Patterns of variant polyadenylation signal usage in human genes.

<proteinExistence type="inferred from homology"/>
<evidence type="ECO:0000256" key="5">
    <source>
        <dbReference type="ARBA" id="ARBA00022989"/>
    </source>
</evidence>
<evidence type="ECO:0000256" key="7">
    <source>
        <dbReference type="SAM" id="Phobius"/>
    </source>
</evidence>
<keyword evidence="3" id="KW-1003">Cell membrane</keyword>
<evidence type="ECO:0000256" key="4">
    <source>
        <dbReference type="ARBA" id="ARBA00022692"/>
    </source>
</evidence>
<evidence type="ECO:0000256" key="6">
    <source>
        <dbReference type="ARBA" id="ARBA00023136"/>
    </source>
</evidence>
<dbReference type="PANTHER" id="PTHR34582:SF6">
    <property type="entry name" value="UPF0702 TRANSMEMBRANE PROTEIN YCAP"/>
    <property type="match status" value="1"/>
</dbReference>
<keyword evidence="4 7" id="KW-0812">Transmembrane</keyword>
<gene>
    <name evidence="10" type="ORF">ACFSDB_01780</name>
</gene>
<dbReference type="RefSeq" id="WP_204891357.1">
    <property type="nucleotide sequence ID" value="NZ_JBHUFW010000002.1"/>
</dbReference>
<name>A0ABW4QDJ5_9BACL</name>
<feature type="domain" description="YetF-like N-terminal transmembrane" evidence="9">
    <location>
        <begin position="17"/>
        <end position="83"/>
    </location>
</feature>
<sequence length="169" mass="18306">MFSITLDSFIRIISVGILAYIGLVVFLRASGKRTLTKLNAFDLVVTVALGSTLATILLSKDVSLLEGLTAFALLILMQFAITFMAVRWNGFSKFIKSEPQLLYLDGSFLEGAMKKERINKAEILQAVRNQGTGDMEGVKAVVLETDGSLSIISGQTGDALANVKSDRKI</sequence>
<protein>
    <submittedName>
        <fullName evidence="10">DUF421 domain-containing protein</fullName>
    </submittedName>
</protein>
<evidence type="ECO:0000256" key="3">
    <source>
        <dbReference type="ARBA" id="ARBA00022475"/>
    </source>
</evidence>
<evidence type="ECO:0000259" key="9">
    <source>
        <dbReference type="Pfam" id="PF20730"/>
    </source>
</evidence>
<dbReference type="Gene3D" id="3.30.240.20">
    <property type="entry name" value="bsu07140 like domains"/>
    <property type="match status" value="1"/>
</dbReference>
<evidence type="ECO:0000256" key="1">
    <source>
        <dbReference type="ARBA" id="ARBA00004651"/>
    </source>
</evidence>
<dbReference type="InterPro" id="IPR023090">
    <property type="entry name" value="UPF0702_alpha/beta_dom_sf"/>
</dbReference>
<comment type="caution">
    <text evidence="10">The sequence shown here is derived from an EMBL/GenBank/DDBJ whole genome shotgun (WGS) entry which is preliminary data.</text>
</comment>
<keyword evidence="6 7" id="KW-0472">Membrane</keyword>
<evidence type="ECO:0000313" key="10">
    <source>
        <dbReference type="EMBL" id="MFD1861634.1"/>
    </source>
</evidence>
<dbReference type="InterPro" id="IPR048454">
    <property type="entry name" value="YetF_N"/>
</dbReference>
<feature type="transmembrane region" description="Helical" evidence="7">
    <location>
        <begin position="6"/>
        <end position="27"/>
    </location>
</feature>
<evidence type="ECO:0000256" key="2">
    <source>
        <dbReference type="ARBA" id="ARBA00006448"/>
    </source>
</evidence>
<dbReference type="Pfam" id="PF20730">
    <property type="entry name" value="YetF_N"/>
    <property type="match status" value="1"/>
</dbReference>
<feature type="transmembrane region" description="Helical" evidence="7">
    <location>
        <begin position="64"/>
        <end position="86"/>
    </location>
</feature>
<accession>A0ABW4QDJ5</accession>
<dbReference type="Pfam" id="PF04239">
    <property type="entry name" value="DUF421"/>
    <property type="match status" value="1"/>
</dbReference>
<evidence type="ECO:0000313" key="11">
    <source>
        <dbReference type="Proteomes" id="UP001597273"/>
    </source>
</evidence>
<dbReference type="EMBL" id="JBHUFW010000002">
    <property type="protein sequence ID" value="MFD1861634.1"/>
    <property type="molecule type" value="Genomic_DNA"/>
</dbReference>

The formation of mature mRNAs in vertebrates involves the cleavage and polyadenylation of the pre-mRNA, 10-30 nt downstream of an AAUAAA or AUUAAA signal sequence. The extensive cDNA data now available shows that these hexamers are not strictly conserved. In order to identify variant polyadenylation signals on a large scale, we compared over 8700 human 3' untranslated sequences to 157,775 polyadenylated expressed sequence tags (ESTs), used as markers of actual mRNA 3' ends. About 5600 EST-supported putative mRNA 3' ends were collected and analyzed for significant hexameric sequences. Known polyadenylation signals were found in only 73% of the 3' fragments. Ten single-base variants of the AAUAAA sequence were identified with a highly significant occurrence rate, potentially representing 14.9% of the actual polyadenylation signals. Of the mRNAs, 28.6% displayed two or more polyadenylation sites. In these mRNAs, the poly(A) sites proximal to the coding sequence tend to use variant signals more often, while the 3'-most site tends to use a canonical signal. The average number of ESTs associated with each signal type suggests that variant signals (including the common AUUAAA) are processed less efficiently than the canonical signal and could therefore be selected for regulatory purposes. However, the position of the site in the untranslated region may also play a role in polyadenylation rate.